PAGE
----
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Aquaporins: Definition & Function Video

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  • 0:04 The Cell Membrane
  • 0:54 Selective Permeability
  • 2:00 Diffusion
  • 3:56 Aquaporins
  • 4:50 Special Functions
  • 5:35 Lesson Summary
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Lesson Transcript
Instructor: Christie Spadafora

Christie has a B.S. and an M.S. in Biology. She teaches life and chemical science courses at college, high school, and middle school levels in MA.

This lesson focuses on special water channel proteins called aquaporins. Aquaporins allow water to travel across a cell membrane, thus controlling the water balance within a cell.

The Cell Membrane

Bacteria, algae, dogs, tulips, humans! If it's alive, each one of its cells has a cell membrane. Cell membranes are composed of two layers of phospholipids, with some proteins and carbohydrates scattered throughout, forming a layer of protection and separation for the cell's inner contents.

The cell membrane has numerous functions but, for the purpose of this lesson, we'll focus on one. The cell membrane has the job of deciding what is allowed to enter and exit the cell. Aquaporins are special channels made of protein and deposited into the cell membrane. Similar to a tunnel, they let molecules travel through them, entering or exiting the cell. But before we discuss these channels, let's review selective permeability and diffusion.

Selective Permeability

The doorbell rings and you head over to see who's at the door. If you recognize the person, chances are you will let them into your home. But if you see a stranger at the door, you might decide to speak to them through the screen door instead. Just as you're selective when choosing who is allowed in your home, the cell membrane is selective when deciding what is allowed to enter or leave the cell it is protecting. The cell membrane is permeable, meaning molecules can cross it, but it's also selective, meaning it only lets certain molecules cross it. This property is appropriately termed selective permeability.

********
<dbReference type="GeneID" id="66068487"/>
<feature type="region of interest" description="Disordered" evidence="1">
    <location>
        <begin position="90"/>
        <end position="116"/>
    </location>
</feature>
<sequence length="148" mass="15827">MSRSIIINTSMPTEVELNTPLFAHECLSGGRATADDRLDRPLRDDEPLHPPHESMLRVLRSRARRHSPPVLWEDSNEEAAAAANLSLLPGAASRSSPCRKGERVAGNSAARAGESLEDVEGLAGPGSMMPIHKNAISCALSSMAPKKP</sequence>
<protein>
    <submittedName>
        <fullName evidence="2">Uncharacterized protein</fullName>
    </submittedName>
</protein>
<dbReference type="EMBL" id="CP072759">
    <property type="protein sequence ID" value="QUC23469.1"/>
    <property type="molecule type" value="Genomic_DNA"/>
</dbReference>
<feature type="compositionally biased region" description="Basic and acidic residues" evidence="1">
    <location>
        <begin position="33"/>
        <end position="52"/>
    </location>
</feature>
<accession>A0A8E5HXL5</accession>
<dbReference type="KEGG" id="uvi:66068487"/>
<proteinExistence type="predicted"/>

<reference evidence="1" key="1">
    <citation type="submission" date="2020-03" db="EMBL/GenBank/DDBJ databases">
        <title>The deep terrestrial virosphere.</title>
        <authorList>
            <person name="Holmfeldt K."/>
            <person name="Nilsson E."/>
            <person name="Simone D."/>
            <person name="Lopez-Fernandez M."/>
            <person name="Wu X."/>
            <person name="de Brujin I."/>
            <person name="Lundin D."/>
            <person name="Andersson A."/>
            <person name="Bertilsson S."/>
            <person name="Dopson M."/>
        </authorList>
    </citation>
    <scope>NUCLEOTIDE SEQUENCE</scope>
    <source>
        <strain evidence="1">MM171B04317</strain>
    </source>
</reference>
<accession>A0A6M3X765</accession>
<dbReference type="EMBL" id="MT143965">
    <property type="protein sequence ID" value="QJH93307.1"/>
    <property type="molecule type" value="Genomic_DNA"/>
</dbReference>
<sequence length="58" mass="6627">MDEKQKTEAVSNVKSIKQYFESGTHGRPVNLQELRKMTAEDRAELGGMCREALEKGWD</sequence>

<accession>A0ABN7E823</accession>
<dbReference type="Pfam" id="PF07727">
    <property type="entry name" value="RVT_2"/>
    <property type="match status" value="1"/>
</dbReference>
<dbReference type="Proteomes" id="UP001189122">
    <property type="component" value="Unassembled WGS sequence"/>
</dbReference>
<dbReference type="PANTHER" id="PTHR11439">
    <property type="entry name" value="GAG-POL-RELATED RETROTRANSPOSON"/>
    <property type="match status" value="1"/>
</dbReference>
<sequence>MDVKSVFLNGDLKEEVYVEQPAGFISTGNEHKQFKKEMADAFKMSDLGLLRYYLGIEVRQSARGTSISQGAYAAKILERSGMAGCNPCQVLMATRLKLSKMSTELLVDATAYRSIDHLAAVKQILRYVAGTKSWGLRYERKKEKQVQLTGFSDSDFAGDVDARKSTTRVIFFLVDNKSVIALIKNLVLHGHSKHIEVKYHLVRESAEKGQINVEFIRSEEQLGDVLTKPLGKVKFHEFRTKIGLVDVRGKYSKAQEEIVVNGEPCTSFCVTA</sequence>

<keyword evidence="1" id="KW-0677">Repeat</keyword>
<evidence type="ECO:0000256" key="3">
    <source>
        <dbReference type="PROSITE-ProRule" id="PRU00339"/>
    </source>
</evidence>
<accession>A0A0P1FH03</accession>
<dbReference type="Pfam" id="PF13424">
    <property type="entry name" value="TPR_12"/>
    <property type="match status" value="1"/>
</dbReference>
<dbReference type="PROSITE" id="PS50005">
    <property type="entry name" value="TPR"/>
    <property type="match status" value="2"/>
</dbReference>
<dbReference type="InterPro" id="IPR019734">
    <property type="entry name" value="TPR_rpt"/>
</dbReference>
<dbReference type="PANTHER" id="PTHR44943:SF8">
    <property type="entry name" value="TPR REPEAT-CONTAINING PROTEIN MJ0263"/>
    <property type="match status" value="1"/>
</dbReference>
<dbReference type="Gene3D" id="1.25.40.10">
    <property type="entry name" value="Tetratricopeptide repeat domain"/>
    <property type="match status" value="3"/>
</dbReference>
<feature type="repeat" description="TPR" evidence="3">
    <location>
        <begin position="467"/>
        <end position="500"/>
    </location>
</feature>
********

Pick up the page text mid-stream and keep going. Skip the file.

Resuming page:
Some molecules are no brainers, like oxygen. Obviously, the cell wants to let oxygen in, or it will die. But other molecules, like water, are a bit trickier. Too much water and the cell can explode like a water balloon. Not enough water and the cell could shrivel up and die. The key is to let just the right amount of water in to keep the cell healthy and thriving. How is this accomplished? To understand this, we first must understand diffusion.

Diffusion

Have you ever smelled delicious aromas coming from the kitchen, even though you were in another room in the house? Imagine an apple pie being baked in the kitchen while you're upstairs in your bedroom. The odor molecules of the apple pie are concentrated at their source (near the oven), but can freely travel from the oven to other parts of the house, including upstairs to your nose.

This phenomenon, molecules freely moving from a space where there are a lot of them (high concentration) to spaces where there are not a lot of them (low concentration), is called diffusion. Diffusion explains how cream spreads evenly throughout a cup of coffee and how food coloring spreads out within a cup of water.

Diffusion also allows many important molecules to enter and exit the cells within living organisms. For example, all human cells need oxygen. This tiny molecule can diffuse freely from the bloodstream into any cell, wiggling its way across the cell membrane. Conversely, all human cells produce carbon dioxide as a waste product. Carbon dioxide can freely diffuse across the cell membrane, leaving a cell and entering the blood stream. From here, it will travel to your lungs, where you'll breathe it out for good.

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